Half way up the chute to the notch — my nephew took this shot as I was still ahead of them. That is my daughter’s friend followed by my son. Below is Iceberg Lake where we camped – at 12.600, it is well above timberline. In the background are the eastern ridge line that leads to Mt. Russell, which is out of view to the left. In the far background throught the left over smoky haze, you can make out the faint image on the Inyos that are across Owens Valley to the east, and reach 11,000 in height. I have spent a lot of time in that range fossil hunting, and also visiting Saline Hot Springs in Death Valley National Park which is immediately on the other side.
Most of the way up the chute to the notch. This is probably at 13,700, and that foreground flower is polemonium (also known as sky pilot). There are a lot of species of this type of flower, but this particular one only grows in the Sierra at very high elevation on talus slopes. You pretty much have to climb mountains to find this flower, and there was a lot of it.
Closer polemonium shot. I have lots more because I live for wildflowers. California has no end of them in wildly diverse landscapes.
Now past the notch and in the steep broken slope just below the summit. This is probably at 14,300. My nephew and I are together where this picture was taken, and from right to left, it is my daughter, my nephew’s wife, my daughter’s friends, and my son taking a wild line on the far left.
The summit, which is usually something of a party with a ton of people on top. This is looking slightly southwest. The hut was built in 1909 by the Smithsonian for astronomy observation. Our approach crested onto the summit plateau about 200 yards to the right, and we go back down the same way. The traditional trail approach ascends the gradual western slope, and you can see tiny people on the foreground horizon making the last 1/4 mile on an 11 mile 6,600 gain from Whitney Portal.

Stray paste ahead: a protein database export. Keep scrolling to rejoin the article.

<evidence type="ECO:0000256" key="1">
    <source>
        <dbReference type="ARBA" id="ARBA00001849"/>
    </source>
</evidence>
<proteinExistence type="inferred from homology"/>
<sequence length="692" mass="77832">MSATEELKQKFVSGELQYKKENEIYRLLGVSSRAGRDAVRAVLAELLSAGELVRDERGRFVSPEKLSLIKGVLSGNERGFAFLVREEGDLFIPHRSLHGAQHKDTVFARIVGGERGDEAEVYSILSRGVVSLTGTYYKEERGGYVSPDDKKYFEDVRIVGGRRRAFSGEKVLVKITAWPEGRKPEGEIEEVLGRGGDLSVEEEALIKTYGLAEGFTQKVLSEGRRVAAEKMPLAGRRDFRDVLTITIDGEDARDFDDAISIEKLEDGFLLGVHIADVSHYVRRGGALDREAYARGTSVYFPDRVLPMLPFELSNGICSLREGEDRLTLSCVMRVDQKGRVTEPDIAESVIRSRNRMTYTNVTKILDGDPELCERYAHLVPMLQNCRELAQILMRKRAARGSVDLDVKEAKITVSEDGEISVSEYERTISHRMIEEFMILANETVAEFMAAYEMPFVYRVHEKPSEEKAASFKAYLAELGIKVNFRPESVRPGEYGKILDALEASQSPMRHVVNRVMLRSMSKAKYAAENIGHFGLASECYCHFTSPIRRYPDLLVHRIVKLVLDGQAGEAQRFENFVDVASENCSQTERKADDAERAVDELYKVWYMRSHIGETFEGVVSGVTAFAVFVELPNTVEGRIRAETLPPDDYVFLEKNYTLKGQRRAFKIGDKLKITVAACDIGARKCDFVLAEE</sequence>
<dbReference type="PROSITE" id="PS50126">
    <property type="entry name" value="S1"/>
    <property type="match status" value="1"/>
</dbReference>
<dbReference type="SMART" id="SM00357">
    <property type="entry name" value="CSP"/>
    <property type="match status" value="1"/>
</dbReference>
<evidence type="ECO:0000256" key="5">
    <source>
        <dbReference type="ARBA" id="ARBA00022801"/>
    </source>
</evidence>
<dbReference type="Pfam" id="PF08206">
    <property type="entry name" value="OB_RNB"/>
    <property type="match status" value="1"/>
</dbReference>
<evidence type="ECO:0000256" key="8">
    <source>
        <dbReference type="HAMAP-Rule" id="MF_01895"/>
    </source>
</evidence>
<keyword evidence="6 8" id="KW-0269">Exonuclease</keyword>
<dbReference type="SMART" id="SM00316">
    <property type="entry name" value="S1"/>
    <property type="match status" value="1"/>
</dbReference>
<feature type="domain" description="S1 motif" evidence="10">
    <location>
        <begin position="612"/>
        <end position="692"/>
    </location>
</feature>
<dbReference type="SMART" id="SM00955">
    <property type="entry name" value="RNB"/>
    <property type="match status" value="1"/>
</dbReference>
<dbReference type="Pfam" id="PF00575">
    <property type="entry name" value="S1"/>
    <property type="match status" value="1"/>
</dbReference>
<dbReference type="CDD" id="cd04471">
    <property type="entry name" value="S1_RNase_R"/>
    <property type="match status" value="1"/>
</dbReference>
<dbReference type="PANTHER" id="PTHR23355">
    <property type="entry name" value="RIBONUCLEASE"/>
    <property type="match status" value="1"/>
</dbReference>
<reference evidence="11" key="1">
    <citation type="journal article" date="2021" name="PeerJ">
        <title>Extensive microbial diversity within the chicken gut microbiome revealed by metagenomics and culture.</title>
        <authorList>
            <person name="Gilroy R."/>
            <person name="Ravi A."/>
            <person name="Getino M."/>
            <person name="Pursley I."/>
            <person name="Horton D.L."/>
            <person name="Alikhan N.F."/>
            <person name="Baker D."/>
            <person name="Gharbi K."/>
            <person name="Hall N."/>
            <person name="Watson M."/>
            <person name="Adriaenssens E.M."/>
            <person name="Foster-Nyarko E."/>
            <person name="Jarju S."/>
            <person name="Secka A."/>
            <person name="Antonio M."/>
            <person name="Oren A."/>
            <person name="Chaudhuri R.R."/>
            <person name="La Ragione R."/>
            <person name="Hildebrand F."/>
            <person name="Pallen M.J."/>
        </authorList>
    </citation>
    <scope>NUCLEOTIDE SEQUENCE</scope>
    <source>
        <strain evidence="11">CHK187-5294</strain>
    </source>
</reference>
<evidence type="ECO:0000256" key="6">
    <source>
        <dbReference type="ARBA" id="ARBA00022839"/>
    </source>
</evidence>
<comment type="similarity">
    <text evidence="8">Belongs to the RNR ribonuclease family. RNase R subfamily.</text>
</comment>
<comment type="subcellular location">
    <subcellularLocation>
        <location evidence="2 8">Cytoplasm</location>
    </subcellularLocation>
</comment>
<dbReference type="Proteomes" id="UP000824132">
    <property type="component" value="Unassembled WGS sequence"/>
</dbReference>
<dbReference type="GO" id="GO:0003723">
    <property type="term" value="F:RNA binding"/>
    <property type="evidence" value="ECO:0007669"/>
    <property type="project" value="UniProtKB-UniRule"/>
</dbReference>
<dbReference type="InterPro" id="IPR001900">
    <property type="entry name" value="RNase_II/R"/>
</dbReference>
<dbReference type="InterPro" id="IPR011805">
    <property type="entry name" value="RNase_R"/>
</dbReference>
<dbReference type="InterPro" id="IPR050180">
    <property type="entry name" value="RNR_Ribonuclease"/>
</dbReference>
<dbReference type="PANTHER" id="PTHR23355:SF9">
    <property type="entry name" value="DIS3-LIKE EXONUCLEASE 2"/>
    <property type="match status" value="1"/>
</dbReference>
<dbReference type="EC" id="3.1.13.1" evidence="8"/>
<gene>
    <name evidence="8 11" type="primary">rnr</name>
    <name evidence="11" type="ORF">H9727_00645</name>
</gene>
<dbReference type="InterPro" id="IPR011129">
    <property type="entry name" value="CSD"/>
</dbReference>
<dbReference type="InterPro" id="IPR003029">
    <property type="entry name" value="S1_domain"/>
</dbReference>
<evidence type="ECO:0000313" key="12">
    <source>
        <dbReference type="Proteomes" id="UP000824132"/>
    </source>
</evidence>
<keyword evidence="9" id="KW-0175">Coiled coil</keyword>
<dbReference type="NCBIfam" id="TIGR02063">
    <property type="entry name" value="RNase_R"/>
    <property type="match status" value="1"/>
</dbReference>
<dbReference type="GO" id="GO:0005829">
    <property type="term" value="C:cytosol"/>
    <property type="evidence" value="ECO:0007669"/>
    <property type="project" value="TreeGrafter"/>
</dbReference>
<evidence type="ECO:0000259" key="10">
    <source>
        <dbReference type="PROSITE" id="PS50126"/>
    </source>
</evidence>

The rugged range directly over the hut are the Kaweahs, which are famously remote and rugged (and also crap volcanic rock like the Minarets in the Ritter Range further north — a “roof pendant” of much older rock than the Sierran granite. The pendants are remnant pieces of the older rocks into which Sierran granite intruded from 80 to 140 million years ago when everything visible was then several miles beneath the surface, with the granite being formed as the ancestral Farallon oceanic plate subducted under western North America) . The peaks further left and further out are the southern extension of the Great Western Divide. Mineral King is directly on the opposite side of that subrange in that view. Most of what you are looking at is the remote backcountry of Sequoia National Park. I have other pictures with the views in other directions, which are obviously panoramic.
This is an easy mountaineering trip, but one of the most satisfying as it is one of the very few times I climbed with both of my children. Afterwards, my daughter told me that the Whitney climb was one of the coolest things she ever did. Now that is a nice memory.